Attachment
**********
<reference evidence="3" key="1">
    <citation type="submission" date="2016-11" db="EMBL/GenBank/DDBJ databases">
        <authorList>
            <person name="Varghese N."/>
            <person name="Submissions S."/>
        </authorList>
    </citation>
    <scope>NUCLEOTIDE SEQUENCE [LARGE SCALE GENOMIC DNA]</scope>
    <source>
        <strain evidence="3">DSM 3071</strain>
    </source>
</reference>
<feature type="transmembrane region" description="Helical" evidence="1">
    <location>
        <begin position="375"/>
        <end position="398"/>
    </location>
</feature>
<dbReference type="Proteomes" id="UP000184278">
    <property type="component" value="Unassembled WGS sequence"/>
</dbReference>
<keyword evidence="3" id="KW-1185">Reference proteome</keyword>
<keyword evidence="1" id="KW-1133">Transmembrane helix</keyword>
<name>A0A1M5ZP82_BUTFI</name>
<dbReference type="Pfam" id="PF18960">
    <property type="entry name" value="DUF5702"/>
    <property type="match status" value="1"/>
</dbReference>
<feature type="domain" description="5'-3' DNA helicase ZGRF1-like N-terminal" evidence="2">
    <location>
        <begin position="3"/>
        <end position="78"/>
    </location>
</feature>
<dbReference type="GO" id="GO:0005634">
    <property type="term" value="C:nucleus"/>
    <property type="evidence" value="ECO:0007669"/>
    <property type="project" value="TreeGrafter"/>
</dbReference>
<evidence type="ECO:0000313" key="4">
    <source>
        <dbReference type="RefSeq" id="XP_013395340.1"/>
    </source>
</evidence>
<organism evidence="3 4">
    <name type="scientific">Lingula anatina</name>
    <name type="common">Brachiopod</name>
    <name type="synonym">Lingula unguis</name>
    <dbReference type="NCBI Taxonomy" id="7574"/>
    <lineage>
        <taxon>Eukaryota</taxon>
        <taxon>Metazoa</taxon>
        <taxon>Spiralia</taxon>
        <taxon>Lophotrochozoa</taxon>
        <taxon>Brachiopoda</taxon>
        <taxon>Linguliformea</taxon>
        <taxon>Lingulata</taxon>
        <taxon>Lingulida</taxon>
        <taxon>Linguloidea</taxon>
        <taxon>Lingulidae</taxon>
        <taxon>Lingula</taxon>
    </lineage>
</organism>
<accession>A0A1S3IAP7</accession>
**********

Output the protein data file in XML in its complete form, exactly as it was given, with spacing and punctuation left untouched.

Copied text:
<reference evidence="3" key="1">
    <citation type="submission" date="2016-11" db="EMBL/GenBank/DDBJ databases">
        <authorList>
            <person name="Varghese N."/>
            <person name="Submissions S."/>
        </authorList>
    </citation>
    <scope>NUCLEOTIDE SEQUENCE [LARGE SCALE GENOMIC DNA]</scope>
    <source>
        <strain evidence="3">DSM 3071</strain>
    </source>
</reference>
<feature type="transmembrane region" description="Helical" evidence="1">
    <location>
        <begin position="375"/>
        <end position="398"/>
    </location>
</feature>
<dbReference type="Proteomes" id="UP000184278">
    <property type="component" value="Unassembled WGS sequence"/>
</dbReference>
<keyword evidence="3" id="KW-1185">Reference proteome</keyword>
<keyword evidence="1" id="KW-1133">Transmembrane helix</keyword>
<name>A0A1M5ZP82_BUTFI</name>
<dbReference type="Pfam" id="PF18960">
    <property type="entry name" value="DUF5702"/>
    <property type="match status" value="1"/>
</dbReference>
<feature type="domain" description="5'-3' DNA helicase ZGRF1-like N-terminal" evidence="2">
    <location>
        <begin position="3"/>
        <end position="78"/>
    </location>
</feature>
<dbReference type="GO" id="GO:0005634">
    <property type="term" value="C:nucleus"/>
    <property type="evidence" value="ECO:0007669"/>
    <property type="project" value="TreeGrafter"/>
</dbReference>
<evidence type="ECO:0000313" key="4">
    <source>
        <dbReference type="RefSeq" id="XP_013395340.1"/>
    </source>
</evidence>
<organism evidence="3 4">
    <name type="scientific">Lingula anatina</name>
    <name type="common">Brachiopod</name>
    <name type="synonym">Lingula unguis</name>
    <dbReference type="NCBI Taxonomy" id="7574"/>
    <lineage>
        <taxon>Eukaryota</taxon>
        <taxon>Metazoa</taxon>
        <taxon>Spiralia</taxon>
        <taxon>Lophotrochozoa</taxon>
        <taxon>Brachiopoda</taxon>
        <taxon>Linguliformea</taxon>
        <taxon>Lingulata</taxon>
        <taxon>Lingulida</taxon>
        <taxon>Linguloidea</taxon>
        <taxon>Lingulidae</taxon>
        <taxon>Lingula</taxon>
    </lineage>
</organism>
<accession>A0A1S3IAP7</accession>